Bending Strength of Edge Loaded Plywood

Discussion in 'Boat Design' started by Chuck Losness, Dec 24, 2015.

  1. Chuck Losness
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    Chuck Losness Senior Member

    One of the things that I have been researching off and on is the bending strength of edge loaded plywood. Every study that I have found except for one you tube video is testing the plywood being panel loaded. The one you tube video did not provide what their test results were. Just showed a video of the actual test. Can anyone point me to a study of edge loaded plywood?
    Thanks
    Chuck
     
  2. upchurchmr
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    upchurchmr Senior Member

    What do you mean by edge loaded?
    Can you make a sketch?

    I don't even know what you mean by panel loaded.
     
  3. Chuck Losness
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    Chuck Losness Senior Member

    Here is a sketch, Basically when you are panel loading the load is across the face of the plywood. When you are edge loading the load is against the edge of the plywood.
     

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  4. SamSam
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    SamSam Senior Member

    You might try looking in 'plywood beam specifications' or something like that, construction type stuff. Maybe here http://www.fpl.fs.fed.us/ or the various plywood organizations, maybe this place http://www.apawood.org/resource-library .

    I kind of doubt there would be much about single thicknesses of edgewise ply bending strength, like a 'beam' 1' x 8' x 3/4" or something. It would be no good for anything in that configuration as it would buckle too easily, unless it was combined with other materials to make an 'I' beam type thing or multiple laminations of plywood that would overcome that weakness, such as an 8" x8" beam set so the glue joints are vertical.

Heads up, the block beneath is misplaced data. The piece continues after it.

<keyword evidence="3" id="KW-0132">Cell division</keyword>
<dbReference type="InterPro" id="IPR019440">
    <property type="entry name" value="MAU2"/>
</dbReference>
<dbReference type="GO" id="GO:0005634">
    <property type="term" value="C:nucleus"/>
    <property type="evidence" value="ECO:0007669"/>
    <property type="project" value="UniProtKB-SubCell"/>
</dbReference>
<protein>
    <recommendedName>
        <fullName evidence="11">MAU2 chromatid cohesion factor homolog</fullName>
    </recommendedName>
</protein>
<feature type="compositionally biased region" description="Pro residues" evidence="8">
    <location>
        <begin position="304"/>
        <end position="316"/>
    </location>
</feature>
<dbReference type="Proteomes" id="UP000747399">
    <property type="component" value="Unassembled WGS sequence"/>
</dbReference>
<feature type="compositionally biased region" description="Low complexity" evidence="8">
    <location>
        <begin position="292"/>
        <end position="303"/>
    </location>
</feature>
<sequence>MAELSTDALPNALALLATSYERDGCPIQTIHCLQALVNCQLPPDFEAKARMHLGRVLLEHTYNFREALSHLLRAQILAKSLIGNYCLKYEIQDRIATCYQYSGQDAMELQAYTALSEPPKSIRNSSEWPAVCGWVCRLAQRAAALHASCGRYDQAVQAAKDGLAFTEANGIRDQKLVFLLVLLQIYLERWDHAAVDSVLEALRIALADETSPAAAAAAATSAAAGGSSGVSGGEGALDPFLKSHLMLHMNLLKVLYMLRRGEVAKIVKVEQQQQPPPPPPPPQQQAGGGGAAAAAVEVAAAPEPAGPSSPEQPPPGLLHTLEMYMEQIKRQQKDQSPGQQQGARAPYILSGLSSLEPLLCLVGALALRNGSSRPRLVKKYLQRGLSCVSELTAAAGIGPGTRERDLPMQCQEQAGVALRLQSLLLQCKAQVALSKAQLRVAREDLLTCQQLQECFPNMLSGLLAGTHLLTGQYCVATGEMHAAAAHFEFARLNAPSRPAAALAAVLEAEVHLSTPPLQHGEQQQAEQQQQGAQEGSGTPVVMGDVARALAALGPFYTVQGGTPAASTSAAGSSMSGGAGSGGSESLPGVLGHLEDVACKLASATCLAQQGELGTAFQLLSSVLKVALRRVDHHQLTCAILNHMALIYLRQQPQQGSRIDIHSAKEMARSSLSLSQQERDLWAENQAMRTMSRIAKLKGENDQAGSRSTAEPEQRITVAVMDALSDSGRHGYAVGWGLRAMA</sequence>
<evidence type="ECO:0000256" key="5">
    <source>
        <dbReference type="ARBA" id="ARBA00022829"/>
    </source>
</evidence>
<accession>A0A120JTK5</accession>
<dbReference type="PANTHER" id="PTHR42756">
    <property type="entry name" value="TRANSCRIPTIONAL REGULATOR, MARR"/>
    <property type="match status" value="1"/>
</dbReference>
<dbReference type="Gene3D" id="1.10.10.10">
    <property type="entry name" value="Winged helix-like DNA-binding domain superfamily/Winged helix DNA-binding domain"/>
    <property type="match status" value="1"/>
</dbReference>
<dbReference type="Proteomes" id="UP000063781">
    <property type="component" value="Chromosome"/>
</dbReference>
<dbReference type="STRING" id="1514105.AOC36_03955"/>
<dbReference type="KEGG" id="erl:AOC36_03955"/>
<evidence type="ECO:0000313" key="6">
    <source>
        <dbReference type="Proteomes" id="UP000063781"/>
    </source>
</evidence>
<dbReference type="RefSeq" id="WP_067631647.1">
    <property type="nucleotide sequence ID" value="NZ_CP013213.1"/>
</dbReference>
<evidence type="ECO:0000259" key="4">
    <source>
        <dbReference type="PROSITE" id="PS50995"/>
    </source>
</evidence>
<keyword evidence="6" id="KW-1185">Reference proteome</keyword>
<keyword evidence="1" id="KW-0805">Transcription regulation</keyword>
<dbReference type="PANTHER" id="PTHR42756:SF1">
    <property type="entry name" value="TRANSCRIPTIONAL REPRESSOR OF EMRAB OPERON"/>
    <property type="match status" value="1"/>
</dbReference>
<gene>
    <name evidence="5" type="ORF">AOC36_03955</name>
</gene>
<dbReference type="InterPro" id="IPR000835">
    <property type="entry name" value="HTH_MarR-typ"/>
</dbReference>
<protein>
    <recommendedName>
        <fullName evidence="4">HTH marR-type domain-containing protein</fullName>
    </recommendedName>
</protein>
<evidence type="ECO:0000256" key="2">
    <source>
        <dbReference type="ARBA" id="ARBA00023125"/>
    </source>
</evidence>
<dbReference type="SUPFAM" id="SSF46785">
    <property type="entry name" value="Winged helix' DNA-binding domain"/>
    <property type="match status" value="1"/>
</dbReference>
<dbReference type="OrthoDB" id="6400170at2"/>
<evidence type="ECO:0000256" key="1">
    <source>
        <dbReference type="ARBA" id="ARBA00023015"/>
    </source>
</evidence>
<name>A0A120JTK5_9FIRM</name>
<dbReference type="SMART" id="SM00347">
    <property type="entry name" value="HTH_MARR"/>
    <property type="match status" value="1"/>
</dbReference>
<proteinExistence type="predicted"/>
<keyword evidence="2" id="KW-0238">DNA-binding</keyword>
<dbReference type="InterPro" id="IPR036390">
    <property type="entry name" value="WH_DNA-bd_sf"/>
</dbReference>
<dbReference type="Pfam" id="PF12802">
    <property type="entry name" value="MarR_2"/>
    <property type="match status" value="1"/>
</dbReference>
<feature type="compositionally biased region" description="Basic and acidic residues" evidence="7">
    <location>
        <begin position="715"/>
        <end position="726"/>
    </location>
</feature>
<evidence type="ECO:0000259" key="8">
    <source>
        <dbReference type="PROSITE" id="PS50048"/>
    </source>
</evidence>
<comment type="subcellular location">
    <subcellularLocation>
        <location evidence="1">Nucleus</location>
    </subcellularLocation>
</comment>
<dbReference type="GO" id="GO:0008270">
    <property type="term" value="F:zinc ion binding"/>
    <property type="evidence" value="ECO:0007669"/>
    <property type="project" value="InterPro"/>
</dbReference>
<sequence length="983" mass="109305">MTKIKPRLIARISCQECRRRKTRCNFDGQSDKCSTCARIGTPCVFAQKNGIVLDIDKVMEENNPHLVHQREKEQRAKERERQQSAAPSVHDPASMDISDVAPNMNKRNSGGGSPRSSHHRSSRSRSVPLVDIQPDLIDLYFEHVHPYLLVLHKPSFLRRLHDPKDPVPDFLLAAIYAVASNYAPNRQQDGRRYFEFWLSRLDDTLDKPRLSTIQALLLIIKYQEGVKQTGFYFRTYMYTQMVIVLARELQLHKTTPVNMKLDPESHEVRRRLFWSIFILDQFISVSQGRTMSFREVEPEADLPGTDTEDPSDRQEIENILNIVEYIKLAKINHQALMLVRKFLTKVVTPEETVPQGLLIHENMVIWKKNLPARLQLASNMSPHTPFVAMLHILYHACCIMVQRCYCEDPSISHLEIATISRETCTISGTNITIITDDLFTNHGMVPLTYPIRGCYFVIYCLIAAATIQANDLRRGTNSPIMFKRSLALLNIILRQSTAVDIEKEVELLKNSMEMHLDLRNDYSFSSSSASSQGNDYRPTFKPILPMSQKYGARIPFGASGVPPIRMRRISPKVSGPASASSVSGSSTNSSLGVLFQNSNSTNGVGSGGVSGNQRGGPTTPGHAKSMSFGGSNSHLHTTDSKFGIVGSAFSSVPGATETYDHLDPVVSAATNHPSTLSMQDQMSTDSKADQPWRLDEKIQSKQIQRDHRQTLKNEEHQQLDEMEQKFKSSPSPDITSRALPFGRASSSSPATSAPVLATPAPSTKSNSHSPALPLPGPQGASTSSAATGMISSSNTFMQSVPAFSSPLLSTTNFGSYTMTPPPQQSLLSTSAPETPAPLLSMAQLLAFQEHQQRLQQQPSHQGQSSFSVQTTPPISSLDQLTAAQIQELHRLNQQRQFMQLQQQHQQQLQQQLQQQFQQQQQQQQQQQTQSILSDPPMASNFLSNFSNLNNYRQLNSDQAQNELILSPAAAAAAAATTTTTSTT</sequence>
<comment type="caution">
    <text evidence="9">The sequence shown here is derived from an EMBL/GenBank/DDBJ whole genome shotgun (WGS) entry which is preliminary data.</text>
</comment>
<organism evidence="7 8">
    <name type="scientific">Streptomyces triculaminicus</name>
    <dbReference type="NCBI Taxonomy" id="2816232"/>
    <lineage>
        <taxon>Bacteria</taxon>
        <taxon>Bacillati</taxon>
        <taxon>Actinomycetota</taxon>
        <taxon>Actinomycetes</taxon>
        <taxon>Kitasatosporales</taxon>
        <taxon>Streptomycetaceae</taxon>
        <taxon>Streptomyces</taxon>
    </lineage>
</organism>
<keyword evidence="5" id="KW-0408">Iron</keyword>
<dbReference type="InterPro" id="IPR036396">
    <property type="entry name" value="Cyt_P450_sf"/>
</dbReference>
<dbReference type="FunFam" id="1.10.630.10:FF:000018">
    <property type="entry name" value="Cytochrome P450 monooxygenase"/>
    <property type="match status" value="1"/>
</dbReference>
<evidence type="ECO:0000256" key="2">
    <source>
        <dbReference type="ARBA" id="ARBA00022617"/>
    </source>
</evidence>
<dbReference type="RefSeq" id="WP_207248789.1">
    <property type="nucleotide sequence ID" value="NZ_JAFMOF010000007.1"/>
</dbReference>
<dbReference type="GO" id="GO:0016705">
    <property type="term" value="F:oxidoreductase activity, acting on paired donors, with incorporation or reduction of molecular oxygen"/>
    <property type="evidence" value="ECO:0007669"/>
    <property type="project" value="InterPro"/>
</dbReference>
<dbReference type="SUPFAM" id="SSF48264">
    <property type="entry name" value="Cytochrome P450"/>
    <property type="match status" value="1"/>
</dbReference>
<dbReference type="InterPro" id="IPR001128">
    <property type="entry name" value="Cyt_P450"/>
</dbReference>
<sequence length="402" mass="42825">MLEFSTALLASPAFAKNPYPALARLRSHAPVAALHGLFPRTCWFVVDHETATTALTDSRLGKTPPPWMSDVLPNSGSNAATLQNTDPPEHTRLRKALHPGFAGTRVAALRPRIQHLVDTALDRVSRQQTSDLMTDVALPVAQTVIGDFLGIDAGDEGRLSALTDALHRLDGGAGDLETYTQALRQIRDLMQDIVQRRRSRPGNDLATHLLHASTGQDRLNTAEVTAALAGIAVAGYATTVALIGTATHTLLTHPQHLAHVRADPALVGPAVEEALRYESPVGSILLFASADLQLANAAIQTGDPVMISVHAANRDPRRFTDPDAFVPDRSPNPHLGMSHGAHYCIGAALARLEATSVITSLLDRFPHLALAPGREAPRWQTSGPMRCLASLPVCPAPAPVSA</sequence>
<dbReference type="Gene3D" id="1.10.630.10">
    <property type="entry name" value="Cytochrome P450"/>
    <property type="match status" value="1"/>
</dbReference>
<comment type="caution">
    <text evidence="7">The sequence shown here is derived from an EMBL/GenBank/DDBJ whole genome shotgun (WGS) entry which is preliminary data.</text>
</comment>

I think it might be called lateral-torsional buckling https://en.wikipedia.org/wiki/Buckling#Lateral-torsional_buckling
     
  5. Ad Hoc
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    Ad Hoc Naval Architect

    You may find the attached of good use


    Merry Christmas ya'all too
     

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  6. Barry
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    Barry Senior Member

  7. SukiSolo
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    SukiSolo Senior Member

    One other thing in addition to the excellent resources pointed to above, when in doubt test a sample. As most ply is rotary peeled, the exact properties may be slightly 'off' from using a data table for grain orientation. A small known sample testing would give real data.

    Normal practice is to use addiional battens in high load areas (normally vertical if panel horizontal). Sometimes full trussing, or additional load spreaders (battens of solid timber, or epoxy fillets) top and bottom making a reinforced I beam. Possible to use lightening holes too with this latter mode.
     
  8. Barry
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    Barry Senior Member

    "Normal practice is to use additional battens in high load areas (NORMALLY VERTICAL? if panel horizontal). "

    If you are building a plywood beam, I am not sure how vertical battens will help with either strength or rigidity. Can you explain